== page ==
FIrst – not all papers are created equal
Actual watercolour paper is heavier than copy paper or even sketchbook paper. It’s also made with additives called “sizing” that allows it to absorb moisture in the proper way. It remains flat, has an even color tone, and doesn’t pill or tear.
The different types of paper are cold press, hot press and rough. Think of ironing clothes. A cold iron leaves texture while a hot iron smooths the material. Same for cold press and hot press paper. And rough is exactly what it says.
Cold press is easy to work with and has a slightly textured surface. It is the paper used most often by watercolor artists because it is good for both large areas of wash and fine detail. For beginners I always recommend cold press.
Hot press is a smooth surfaces paper that is ideal for highly detailed work, such as botanicals. It has a fine-grained, smooth surface, with almost no tooth. Paint dries very quickly on it. It can be a little tricky if you’re a beginner but with experience it may be perfect for what you want to paint. Fair warning, though. When I was starting out I bought some by mistake and almost gave up painting because it frustrated me so. Today, it’s definitely my go-to when I want to execute a lot of detail.
As you might expect, rough is the roughest texture paper available. It is pressed between sheets of textured felt during the drying process, which is why it has a felt-like texture. It’s not a paper I use but it certainly has it’s place in the art process.
What about those “weights”?
Standard weights are 90, 140 and 300 pounds. That simply means how much a stack weighs of 500 of those same sheets. The heavier the paper, the more that stack weighs. It also means the more water you can use without the paper buckling.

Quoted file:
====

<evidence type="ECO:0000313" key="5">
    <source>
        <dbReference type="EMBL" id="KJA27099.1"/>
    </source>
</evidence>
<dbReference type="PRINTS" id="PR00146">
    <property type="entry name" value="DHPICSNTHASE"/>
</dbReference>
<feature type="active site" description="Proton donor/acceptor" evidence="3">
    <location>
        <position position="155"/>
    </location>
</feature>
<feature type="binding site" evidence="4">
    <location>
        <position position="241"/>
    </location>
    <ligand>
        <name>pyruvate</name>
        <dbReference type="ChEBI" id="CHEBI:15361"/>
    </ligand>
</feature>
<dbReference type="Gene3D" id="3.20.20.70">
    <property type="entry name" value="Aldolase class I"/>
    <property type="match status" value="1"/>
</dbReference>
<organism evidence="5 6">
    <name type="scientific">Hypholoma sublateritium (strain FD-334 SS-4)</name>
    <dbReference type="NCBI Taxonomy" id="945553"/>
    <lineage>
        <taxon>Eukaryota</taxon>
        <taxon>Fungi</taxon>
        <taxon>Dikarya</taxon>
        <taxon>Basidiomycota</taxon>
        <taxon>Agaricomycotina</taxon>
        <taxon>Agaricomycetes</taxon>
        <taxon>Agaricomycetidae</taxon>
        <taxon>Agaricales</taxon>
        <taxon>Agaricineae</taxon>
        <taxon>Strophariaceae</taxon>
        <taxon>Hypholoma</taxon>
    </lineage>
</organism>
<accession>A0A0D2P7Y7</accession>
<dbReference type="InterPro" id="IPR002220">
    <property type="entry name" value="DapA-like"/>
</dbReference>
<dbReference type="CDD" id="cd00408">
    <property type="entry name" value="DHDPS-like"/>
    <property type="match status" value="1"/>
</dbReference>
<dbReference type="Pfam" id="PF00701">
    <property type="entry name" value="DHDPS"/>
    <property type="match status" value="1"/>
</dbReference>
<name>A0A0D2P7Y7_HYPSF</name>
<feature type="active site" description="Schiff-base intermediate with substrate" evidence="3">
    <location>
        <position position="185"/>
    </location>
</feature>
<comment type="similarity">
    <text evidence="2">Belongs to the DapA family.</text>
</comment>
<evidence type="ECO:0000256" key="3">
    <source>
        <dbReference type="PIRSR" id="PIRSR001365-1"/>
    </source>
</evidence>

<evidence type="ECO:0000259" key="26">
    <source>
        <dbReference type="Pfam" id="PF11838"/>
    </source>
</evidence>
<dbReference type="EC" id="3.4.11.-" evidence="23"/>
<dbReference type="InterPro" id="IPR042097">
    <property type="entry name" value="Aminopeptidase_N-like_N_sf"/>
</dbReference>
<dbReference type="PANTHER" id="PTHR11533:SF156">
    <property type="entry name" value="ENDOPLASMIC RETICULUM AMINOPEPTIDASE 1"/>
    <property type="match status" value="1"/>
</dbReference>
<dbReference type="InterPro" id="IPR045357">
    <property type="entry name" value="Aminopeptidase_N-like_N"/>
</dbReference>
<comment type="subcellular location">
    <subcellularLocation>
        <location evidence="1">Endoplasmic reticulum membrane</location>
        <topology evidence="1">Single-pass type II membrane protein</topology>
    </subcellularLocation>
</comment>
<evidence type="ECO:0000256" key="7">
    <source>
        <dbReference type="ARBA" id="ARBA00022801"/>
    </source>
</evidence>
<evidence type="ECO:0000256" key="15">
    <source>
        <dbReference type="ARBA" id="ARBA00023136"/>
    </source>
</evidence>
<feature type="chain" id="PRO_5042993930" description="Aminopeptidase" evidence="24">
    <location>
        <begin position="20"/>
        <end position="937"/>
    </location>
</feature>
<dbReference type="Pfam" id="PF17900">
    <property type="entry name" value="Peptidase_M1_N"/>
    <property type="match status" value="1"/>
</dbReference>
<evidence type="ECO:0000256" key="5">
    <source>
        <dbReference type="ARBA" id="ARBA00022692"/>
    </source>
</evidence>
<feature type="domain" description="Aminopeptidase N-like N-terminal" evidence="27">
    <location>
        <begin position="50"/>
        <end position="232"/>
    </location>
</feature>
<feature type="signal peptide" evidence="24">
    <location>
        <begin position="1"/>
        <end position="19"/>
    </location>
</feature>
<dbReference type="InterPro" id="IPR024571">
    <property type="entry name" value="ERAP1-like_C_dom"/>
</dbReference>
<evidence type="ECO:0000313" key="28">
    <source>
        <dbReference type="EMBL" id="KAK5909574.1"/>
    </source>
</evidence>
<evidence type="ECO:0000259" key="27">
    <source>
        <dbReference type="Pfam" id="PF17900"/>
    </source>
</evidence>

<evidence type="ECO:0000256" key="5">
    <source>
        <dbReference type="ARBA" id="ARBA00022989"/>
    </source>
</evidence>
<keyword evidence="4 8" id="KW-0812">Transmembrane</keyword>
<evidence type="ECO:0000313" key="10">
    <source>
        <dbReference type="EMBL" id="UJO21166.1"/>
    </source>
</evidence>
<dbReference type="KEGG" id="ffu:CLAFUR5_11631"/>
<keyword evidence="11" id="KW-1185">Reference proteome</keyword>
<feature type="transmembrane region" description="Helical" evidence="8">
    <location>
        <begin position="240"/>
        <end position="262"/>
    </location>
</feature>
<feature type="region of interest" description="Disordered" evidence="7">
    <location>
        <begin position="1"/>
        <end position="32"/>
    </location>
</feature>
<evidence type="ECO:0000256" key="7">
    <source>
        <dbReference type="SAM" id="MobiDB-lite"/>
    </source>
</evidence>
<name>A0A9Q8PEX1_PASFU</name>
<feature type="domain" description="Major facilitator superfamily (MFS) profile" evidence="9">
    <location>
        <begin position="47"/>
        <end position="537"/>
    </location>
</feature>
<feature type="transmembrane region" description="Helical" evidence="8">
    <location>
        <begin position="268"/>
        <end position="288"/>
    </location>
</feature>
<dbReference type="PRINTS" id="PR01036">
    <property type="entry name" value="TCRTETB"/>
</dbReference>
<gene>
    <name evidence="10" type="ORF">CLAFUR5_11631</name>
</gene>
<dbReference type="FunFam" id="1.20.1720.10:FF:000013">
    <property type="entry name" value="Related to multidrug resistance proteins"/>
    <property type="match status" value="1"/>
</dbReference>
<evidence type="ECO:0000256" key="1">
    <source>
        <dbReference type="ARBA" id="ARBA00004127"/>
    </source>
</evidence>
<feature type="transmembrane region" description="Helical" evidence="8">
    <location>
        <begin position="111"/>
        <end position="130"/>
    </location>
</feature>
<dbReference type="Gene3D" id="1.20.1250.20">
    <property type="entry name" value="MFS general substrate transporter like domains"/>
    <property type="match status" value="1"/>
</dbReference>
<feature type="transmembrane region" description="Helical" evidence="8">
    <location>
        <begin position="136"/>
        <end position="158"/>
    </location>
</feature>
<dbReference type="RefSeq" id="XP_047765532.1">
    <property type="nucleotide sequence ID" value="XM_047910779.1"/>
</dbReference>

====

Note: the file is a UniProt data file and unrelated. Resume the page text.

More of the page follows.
90 pound paper is best used with less water than the average watercolorist uses and will break down if you do a lot of “scrubbing”.
140 pound paper is probably the most commonly used paper and the one I recommend to my students. It’s thicker and can handle quite a bit of water and scrubbing. It has a mid-range price tag. making it affordable to learn on.
300 pound watercolor paper is probably the strongest, heaviest paper you will ever need. It will dry flat without buckling and can take quite a bit of abuse. But, of course, it’s also more expensive.
The brand I prefer is Arches. Their paper is 100% cotton which allows it to absorb a lot of water. It also reflects light well, which is a quality I prize. However, there are many good brands out there. Ask other artists for their recommendations. Just be sure to get paper that is acid-free
Paper, pigment and brushes are your basic tools as a watercolourist. I’ve seen too many people get discouraged and think they can’t learn this medium when in reality, they were fighting their tools. Give yourself a break and don’t skimp.